Binyamin Appelbaum brings us the story of Bruce Marks, the man who wants to bring subprime mortgage lending back.* He leads a nonprofit called the Neighborhood Assistance Corporation of America that has $10 billion in funding from Bank of America to, well, you know make loans to people who can't make a down payment and can't withstand a credit check.
It has enough money to mint about 50,000 homeowners, but Mr. Marks has a larger goal. He wants to show that it is possible to lend to lower-income borrowers on terms that are profitable and sustainable. He wants to expand homeownership. He wants to redeem the original idea behind subprime lending.
“I think that everybody should have an opportunity to own a home,” he said in a recent interview. “We’ve got to rekindle hope in people, especially minorities who threw everything into the dream of homeownership and lost it.”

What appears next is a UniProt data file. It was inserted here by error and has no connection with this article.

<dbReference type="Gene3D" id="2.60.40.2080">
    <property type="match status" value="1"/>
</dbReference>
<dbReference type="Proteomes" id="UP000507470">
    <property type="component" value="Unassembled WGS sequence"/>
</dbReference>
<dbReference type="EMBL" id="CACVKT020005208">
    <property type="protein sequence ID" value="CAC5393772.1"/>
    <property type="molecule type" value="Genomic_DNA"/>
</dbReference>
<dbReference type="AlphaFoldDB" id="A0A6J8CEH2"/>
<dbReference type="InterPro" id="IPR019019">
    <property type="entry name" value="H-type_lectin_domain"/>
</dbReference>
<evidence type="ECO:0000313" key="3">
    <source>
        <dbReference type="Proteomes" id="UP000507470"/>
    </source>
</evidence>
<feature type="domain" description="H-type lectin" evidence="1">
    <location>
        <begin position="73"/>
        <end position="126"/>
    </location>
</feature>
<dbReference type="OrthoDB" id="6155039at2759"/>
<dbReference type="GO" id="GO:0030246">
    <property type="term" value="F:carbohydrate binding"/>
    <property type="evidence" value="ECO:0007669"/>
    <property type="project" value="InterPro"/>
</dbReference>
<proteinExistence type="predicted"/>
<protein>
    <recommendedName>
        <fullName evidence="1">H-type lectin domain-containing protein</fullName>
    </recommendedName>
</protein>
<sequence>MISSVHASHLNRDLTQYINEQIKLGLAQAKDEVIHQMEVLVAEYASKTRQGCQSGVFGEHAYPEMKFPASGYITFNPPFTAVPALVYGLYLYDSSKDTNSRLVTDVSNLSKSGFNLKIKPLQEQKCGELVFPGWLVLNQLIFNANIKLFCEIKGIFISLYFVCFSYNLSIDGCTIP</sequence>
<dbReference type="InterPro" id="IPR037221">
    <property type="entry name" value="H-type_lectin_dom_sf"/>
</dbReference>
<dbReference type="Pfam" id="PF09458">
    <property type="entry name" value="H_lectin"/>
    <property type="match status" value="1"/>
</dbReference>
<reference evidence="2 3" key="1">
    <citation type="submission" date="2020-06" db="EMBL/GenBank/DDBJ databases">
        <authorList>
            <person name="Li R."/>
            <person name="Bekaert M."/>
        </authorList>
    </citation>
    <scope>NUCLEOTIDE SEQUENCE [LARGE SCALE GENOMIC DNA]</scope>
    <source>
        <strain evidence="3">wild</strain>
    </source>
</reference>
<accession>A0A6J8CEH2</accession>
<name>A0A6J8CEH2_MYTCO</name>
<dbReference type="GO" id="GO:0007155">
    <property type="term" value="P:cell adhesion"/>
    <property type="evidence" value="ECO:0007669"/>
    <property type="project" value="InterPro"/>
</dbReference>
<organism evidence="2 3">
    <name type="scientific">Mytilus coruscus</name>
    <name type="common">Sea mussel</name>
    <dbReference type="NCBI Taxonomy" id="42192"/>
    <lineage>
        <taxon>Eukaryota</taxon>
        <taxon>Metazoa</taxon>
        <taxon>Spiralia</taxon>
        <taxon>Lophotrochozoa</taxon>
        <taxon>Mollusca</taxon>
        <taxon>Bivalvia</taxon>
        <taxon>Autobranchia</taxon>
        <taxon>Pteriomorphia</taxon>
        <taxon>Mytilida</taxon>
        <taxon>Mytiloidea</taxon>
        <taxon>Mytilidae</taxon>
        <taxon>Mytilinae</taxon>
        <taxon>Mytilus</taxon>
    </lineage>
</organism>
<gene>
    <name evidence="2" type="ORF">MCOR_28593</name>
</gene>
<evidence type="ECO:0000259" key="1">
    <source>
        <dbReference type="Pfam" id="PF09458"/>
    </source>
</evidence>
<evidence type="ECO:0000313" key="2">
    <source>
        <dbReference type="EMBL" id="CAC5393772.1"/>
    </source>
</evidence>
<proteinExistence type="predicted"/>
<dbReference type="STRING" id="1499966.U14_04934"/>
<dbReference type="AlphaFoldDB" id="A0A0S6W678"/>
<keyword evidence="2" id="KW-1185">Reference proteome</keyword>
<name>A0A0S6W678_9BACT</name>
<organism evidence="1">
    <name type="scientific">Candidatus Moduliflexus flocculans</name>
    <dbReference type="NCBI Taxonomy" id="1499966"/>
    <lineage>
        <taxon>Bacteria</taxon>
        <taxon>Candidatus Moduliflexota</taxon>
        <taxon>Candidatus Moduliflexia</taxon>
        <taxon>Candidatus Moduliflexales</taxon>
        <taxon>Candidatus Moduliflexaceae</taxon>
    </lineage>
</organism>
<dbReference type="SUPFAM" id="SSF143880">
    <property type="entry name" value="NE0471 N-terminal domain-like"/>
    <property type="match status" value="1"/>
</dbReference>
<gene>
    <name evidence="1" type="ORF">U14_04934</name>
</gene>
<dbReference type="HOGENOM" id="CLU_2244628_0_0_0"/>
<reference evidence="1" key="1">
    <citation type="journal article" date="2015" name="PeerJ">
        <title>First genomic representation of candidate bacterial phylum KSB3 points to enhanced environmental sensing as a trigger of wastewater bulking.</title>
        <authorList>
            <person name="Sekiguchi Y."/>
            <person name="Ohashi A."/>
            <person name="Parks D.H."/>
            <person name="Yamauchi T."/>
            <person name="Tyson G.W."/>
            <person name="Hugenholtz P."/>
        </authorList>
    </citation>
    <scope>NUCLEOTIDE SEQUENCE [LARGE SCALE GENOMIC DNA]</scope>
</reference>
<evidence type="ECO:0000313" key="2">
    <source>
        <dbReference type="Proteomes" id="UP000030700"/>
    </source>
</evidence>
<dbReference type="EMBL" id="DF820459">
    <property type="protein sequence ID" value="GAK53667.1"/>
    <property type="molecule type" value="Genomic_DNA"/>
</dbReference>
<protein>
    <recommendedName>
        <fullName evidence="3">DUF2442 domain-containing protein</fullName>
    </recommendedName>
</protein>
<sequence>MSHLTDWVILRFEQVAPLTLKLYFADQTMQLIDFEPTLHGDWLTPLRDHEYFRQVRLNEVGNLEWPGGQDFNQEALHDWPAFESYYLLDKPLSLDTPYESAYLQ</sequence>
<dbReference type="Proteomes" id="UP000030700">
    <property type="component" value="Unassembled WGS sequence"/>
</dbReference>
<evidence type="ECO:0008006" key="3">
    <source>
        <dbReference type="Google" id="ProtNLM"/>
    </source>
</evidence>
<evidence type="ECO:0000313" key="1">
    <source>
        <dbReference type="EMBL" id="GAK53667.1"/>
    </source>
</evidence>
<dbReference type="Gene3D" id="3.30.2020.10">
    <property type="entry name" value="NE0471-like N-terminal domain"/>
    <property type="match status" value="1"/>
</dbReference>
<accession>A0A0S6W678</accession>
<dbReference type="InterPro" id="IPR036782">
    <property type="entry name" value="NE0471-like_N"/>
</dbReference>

To my mind, this just highlights the cost of all the public policy that goes into "encouraging" homeownership in the United States. Having started down the road of funneling massive subsidies to people who go into debt to buy houses, we create a situation in which people who can't go into debt to buy houses are being disadvantaged in a meaningful way. So then it seems to make sense to push the envelop in terms of what kind of lending strategies are facilitated by bank regulation. After all, it really is a problem to be locked out of homeownership in America.
But the right way to address this would be on the other side. Curb subsidies for mortgage debt. Curtail restrictions on multifamily construction. Focus on boosting incomes, not credit access. Make a life of renting a more viable one.
*Correction, Feb. 26, 2014: A previous version of this post misspelled the last name of Binyamin Appelbaum.